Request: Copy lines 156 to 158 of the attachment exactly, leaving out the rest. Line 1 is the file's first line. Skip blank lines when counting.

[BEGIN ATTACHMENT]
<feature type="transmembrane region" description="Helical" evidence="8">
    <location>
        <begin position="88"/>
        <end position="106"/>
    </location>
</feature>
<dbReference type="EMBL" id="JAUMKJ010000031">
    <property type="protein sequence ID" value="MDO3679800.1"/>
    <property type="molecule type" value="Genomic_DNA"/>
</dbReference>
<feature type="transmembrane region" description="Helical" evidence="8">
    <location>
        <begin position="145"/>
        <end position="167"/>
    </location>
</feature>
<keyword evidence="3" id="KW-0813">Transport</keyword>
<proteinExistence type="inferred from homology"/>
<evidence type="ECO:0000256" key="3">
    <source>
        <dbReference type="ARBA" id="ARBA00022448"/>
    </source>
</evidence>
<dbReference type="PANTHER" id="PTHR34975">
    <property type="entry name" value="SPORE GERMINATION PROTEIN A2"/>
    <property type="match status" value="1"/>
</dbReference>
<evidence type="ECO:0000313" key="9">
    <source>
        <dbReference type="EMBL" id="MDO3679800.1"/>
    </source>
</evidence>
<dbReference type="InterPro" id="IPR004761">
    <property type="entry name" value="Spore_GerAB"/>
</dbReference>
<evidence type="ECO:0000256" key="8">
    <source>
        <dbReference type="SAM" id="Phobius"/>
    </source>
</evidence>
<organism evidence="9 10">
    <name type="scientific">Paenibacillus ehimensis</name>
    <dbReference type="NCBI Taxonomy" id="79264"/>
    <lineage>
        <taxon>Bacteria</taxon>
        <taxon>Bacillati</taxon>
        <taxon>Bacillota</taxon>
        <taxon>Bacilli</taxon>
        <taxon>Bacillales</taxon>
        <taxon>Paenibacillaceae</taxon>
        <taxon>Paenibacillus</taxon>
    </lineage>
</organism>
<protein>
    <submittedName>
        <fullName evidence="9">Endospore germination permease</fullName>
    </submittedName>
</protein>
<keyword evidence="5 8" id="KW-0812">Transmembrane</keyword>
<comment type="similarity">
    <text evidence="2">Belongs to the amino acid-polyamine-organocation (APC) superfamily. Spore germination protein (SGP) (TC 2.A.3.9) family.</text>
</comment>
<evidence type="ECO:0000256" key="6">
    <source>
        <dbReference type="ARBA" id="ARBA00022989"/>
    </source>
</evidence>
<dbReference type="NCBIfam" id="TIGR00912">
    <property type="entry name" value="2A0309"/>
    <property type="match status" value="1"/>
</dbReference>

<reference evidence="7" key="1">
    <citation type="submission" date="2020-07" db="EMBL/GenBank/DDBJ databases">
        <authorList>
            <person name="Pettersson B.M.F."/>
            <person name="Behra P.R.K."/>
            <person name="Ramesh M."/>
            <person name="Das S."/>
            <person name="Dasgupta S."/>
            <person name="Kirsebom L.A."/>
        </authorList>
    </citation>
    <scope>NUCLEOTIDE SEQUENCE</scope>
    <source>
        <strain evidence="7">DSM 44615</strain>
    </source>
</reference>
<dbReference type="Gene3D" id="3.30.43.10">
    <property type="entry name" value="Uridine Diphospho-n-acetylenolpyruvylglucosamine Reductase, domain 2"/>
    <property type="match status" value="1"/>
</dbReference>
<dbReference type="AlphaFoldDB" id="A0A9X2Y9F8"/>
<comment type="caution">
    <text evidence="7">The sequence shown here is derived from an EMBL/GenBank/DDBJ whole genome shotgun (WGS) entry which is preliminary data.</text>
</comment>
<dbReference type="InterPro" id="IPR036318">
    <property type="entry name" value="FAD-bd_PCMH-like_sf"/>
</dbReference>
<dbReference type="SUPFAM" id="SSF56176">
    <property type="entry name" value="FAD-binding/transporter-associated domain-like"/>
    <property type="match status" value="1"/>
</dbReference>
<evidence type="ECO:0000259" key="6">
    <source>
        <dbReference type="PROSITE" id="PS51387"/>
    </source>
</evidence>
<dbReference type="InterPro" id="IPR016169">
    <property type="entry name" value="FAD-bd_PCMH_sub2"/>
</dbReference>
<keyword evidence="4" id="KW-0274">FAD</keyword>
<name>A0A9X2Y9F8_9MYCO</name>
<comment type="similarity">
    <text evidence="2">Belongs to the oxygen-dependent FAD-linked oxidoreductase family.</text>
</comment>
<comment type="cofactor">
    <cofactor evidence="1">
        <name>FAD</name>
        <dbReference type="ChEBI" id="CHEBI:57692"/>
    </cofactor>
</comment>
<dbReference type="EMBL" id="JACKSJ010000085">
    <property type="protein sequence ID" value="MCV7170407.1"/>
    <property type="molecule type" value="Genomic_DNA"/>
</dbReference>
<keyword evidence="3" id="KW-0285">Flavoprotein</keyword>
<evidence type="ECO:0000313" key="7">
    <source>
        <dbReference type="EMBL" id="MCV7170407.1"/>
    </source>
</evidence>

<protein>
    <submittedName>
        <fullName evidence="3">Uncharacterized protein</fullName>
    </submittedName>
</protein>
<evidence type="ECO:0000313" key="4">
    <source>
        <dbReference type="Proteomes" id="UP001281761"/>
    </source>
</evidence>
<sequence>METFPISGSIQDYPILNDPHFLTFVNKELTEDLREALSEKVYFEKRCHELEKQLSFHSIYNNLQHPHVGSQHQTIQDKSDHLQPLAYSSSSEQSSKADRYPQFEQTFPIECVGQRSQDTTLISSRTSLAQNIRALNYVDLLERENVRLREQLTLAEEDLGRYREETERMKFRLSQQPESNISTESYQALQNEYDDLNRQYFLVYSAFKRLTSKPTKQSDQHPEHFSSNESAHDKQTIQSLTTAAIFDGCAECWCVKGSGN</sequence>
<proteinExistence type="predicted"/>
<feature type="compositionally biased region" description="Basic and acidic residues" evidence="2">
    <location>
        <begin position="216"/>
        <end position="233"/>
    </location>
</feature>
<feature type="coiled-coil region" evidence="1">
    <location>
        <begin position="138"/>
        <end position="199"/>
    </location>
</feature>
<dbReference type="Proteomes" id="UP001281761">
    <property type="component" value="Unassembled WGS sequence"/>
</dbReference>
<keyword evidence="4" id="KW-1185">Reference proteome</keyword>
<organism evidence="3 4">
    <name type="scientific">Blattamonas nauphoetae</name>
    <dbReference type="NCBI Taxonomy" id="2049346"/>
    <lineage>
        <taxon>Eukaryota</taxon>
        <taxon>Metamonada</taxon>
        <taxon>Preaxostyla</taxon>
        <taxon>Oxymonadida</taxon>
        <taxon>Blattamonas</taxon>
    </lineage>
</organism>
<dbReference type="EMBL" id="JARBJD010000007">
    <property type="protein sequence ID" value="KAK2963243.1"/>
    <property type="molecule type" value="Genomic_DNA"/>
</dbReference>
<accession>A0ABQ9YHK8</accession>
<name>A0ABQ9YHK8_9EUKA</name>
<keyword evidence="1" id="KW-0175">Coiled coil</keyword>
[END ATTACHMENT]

<dbReference type="Proteomes" id="UP001281761">
    <property type="component" value="Unassembled WGS sequence"/>
</dbReference>